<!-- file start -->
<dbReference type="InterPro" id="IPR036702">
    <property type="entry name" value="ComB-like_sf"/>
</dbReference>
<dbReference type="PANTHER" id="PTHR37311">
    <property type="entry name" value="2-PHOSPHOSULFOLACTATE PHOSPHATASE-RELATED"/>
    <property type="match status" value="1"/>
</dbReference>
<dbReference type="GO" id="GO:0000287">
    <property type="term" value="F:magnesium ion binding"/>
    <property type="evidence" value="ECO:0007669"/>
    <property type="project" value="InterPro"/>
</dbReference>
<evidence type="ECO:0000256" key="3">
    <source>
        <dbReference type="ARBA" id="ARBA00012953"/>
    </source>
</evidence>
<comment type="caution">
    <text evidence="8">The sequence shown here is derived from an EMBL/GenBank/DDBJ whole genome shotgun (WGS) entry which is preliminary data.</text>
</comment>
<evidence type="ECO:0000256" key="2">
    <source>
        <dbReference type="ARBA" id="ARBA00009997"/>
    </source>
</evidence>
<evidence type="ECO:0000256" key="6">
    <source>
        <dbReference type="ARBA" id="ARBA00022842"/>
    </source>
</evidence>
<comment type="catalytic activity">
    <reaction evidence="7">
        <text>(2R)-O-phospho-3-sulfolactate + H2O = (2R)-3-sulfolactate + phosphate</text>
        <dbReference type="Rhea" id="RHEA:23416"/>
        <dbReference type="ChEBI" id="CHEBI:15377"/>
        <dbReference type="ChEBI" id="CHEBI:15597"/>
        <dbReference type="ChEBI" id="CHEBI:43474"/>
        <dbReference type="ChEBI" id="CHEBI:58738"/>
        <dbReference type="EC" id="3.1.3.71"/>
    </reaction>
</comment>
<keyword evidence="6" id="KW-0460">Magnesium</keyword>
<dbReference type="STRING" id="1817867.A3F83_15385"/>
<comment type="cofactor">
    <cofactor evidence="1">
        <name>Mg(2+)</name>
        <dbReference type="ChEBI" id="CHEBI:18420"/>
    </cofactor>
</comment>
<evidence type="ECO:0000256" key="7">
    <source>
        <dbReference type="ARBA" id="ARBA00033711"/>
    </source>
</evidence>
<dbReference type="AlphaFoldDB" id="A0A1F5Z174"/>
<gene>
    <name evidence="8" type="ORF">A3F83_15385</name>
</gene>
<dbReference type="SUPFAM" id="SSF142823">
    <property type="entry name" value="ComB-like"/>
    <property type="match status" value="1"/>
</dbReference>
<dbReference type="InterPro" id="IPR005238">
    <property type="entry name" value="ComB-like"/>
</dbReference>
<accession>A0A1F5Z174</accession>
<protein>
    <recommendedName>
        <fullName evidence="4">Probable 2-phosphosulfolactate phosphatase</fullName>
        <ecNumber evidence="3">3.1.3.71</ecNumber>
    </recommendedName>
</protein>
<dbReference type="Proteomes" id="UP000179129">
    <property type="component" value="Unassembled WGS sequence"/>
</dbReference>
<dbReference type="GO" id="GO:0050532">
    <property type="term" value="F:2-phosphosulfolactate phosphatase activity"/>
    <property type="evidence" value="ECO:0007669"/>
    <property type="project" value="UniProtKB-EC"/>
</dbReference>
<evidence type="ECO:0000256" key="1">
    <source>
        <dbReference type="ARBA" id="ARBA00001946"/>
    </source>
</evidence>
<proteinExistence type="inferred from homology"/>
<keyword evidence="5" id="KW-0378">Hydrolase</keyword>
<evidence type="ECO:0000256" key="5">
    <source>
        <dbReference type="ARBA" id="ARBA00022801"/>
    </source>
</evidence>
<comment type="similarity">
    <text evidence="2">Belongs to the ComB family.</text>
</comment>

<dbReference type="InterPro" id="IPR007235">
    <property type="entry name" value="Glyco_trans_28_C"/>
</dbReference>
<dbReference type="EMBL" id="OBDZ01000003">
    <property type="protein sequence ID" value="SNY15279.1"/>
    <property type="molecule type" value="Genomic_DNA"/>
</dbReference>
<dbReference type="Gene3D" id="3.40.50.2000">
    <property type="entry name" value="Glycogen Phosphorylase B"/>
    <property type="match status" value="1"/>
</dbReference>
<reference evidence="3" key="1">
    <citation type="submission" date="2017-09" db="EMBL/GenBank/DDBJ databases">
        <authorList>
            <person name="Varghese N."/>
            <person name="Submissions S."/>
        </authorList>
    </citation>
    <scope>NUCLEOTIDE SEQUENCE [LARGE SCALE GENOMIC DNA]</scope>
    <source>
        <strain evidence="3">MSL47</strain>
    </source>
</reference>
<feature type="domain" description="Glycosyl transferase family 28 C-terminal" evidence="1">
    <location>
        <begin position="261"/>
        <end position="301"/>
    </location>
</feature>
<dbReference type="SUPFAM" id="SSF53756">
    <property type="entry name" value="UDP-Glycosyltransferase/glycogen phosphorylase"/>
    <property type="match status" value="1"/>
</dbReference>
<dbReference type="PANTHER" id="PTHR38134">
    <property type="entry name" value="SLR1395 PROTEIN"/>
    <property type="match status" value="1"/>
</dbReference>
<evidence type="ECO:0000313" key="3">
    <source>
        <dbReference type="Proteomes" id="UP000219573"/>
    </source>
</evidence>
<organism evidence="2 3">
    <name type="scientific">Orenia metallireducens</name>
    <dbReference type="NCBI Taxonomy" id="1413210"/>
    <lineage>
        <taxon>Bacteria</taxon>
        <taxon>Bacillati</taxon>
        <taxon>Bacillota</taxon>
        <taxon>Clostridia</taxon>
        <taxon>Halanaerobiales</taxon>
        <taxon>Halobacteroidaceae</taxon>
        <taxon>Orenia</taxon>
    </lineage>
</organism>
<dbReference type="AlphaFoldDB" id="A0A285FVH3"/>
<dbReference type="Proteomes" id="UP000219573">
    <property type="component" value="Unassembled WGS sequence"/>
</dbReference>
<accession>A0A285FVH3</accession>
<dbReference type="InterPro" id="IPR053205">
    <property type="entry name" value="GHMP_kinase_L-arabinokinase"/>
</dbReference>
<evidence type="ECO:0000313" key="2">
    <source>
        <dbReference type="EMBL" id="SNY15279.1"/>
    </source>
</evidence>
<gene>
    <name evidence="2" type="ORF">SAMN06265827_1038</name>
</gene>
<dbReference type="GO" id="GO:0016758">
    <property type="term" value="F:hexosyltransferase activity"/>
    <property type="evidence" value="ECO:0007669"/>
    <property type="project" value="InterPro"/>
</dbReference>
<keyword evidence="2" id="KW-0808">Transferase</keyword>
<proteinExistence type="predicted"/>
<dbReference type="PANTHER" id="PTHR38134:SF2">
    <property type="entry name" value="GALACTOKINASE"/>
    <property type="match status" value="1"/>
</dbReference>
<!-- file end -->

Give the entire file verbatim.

<dbReference type="InterPro" id="IPR036702">
    <property type="entry name" value="ComB-like_sf"/>
</dbReference>
<dbReference type="PANTHER" id="PTHR37311">
    <property type="entry name" value="2-PHOSPHOSULFOLACTATE PHOSPHATASE-RELATED"/>
    <property type="match status" value="1"/>
</dbReference>
<dbReference type="GO" id="GO:0000287">
    <property type="term" value="F:magnesium ion binding"/>
    <property type="evidence" value="ECO:0007669"/>
    <property type="project" value="InterPro"/>
</dbReference>
<evidence type="ECO:0000256" key="3">
    <source>
        <dbReference type="ARBA" id="ARBA00012953"/>
    </source>
</evidence>
<comment type="caution">
    <text evidence="8">The sequence shown here is derived from an EMBL/GenBank/DDBJ whole genome shotgun (WGS) entry which is preliminary data.</text>
</comment>
<evidence type="ECO:0000256" key="2">
    <source>
        <dbReference type="ARBA" id="ARBA00009997"/>
    </source>
</evidence>
<evidence type="ECO:0000256" key="6">
    <source>
        <dbReference type="ARBA" id="ARBA00022842"/>
    </source>
</evidence>
<comment type="catalytic activity">
    <reaction evidence="7">
        <text>(2R)-O-phospho-3-sulfolactate + H2O = (2R)-3-sulfolactate + phosphate</text>
        <dbReference type="Rhea" id="RHEA:23416"/>
        <dbReference type="ChEBI" id="CHEBI:15377"/>
        <dbReference type="ChEBI" id="CHEBI:15597"/>
        <dbReference type="ChEBI" id="CHEBI:43474"/>
        <dbReference type="ChEBI" id="CHEBI:58738"/>
        <dbReference type="EC" id="3.1.3.71"/>
    </reaction>
</comment>
<keyword evidence="6" id="KW-0460">Magnesium</keyword>
<dbReference type="STRING" id="1817867.A3F83_15385"/>
<comment type="cofactor">
    <cofactor evidence="1">
        <name>Mg(2+)</name>
        <dbReference type="ChEBI" id="CHEBI:18420"/>
    </cofactor>
</comment>
<evidence type="ECO:0000256" key="7">
    <source>
        <dbReference type="ARBA" id="ARBA00033711"/>
    </source>
</evidence>
<dbReference type="AlphaFoldDB" id="A0A1F5Z174"/>
<gene>
    <name evidence="8" type="ORF">A3F83_15385</name>
</gene>
<dbReference type="SUPFAM" id="SSF142823">
    <property type="entry name" value="ComB-like"/>
    <property type="match status" value="1"/>
</dbReference>
<dbReference type="InterPro" id="IPR005238">
    <property type="entry name" value="ComB-like"/>
</dbReference>
<accession>A0A1F5Z174</accession>
<protein>
    <recommendedName>
        <fullName evidence="4">Probable 2-phosphosulfolactate phosphatase</fullName>
        <ecNumber evidence="3">3.1.3.71</ecNumber>
    </recommendedName>
</protein>
<dbReference type="Proteomes" id="UP000179129">
    <property type="component" value="Unassembled WGS sequence"/>
</dbReference>
<dbReference type="GO" id="GO:0050532">
    <property type="term" value="F:2-phosphosulfolactate phosphatase activity"/>
    <property type="evidence" value="ECO:0007669"/>
    <property type="project" value="UniProtKB-EC"/>
</dbReference>
<evidence type="ECO:0000256" key="1">
    <source>
        <dbReference type="ARBA" id="ARBA00001946"/>
    </source>
</evidence>
<proteinExistence type="inferred from homology"/>
<keyword evidence="5" id="KW-0378">Hydrolase</keyword>
<evidence type="ECO:0000256" key="5">
    <source>
        <dbReference type="ARBA" id="ARBA00022801"/>
    </source>
</evidence>
<comment type="similarity">
    <text evidence="2">Belongs to the ComB family.</text>
</comment>

<dbReference type="InterPro" id="IPR007235">
    <property type="entry name" value="Glyco_trans_28_C"/>
</dbReference>
<dbReference type="EMBL" id="OBDZ01000003">
    <property type="protein sequence ID" value="SNY15279.1"/>
    <property type="molecule type" value="Genomic_DNA"/>
</dbReference>
<dbReference type="Gene3D" id="3.40.50.2000">
    <property type="entry name" value="Glycogen Phosphorylase B"/>
    <property type="match status" value="1"/>
</dbReference>
<reference evidence="3" key="1">
    <citation type="submission" date="2017-09" db="EMBL/GenBank/DDBJ databases">
        <authorList>
            <person name="Varghese N."/>
            <person name="Submissions S."/>
        </authorList>
    </citation>
    <scope>NUCLEOTIDE SEQUENCE [LARGE SCALE GENOMIC DNA]</scope>
    <source>
        <strain evidence="3">MSL47</strain>
    </source>
</reference>
<feature type="domain" description="Glycosyl transferase family 28 C-terminal" evidence="1">
    <location>
        <begin position="261"/>
        <end position="301"/>
    </location>
</feature>
<dbReference type="SUPFAM" id="SSF53756">
    <property type="entry name" value="UDP-Glycosyltransferase/glycogen phosphorylase"/>
    <property type="match status" value="1"/>
</dbReference>
<dbReference type="PANTHER" id="PTHR38134">
    <property type="entry name" value="SLR1395 PROTEIN"/>
    <property type="match status" value="1"/>
</dbReference>
<evidence type="ECO:0000313" key="3">
    <source>
        <dbReference type="Proteomes" id="UP000219573"/>
    </source>
</evidence>
<organism evidence="2 3">
    <name type="scientific">Orenia metallireducens</name>
    <dbReference type="NCBI Taxonomy" id="1413210"/>
    <lineage>
        <taxon>Bacteria</taxon>
        <taxon>Bacillati</taxon>
        <taxon>Bacillota</taxon>
        <taxon>Clostridia</taxon>
        <taxon>Halanaerobiales</taxon>
        <taxon>Halobacteroidaceae</taxon>
        <taxon>Orenia</taxon>
    </lineage>
</organism>
<dbReference type="AlphaFoldDB" id="A0A285FVH3"/>
<dbReference type="Proteomes" id="UP000219573">
    <property type="component" value="Unassembled WGS sequence"/>
</dbReference>
<accession>A0A285FVH3</accession>
<dbReference type="InterPro" id="IPR053205">
    <property type="entry name" value="GHMP_kinase_L-arabinokinase"/>
</dbReference>
<evidence type="ECO:0000313" key="2">
    <source>
        <dbReference type="EMBL" id="SNY15279.1"/>
    </source>
</evidence>
<gene>
    <name evidence="2" type="ORF">SAMN06265827_1038</name>
</gene>
<dbReference type="GO" id="GO:0016758">
    <property type="term" value="F:hexosyltransferase activity"/>
    <property type="evidence" value="ECO:0007669"/>
    <property type="project" value="InterPro"/>
</dbReference>
<keyword evidence="2" id="KW-0808">Transferase</keyword>
<proteinExistence type="predicted"/>
<dbReference type="PANTHER" id="PTHR38134:SF2">
    <property type="entry name" value="GALACTOKINASE"/>
    <property type="match status" value="1"/>
</dbReference>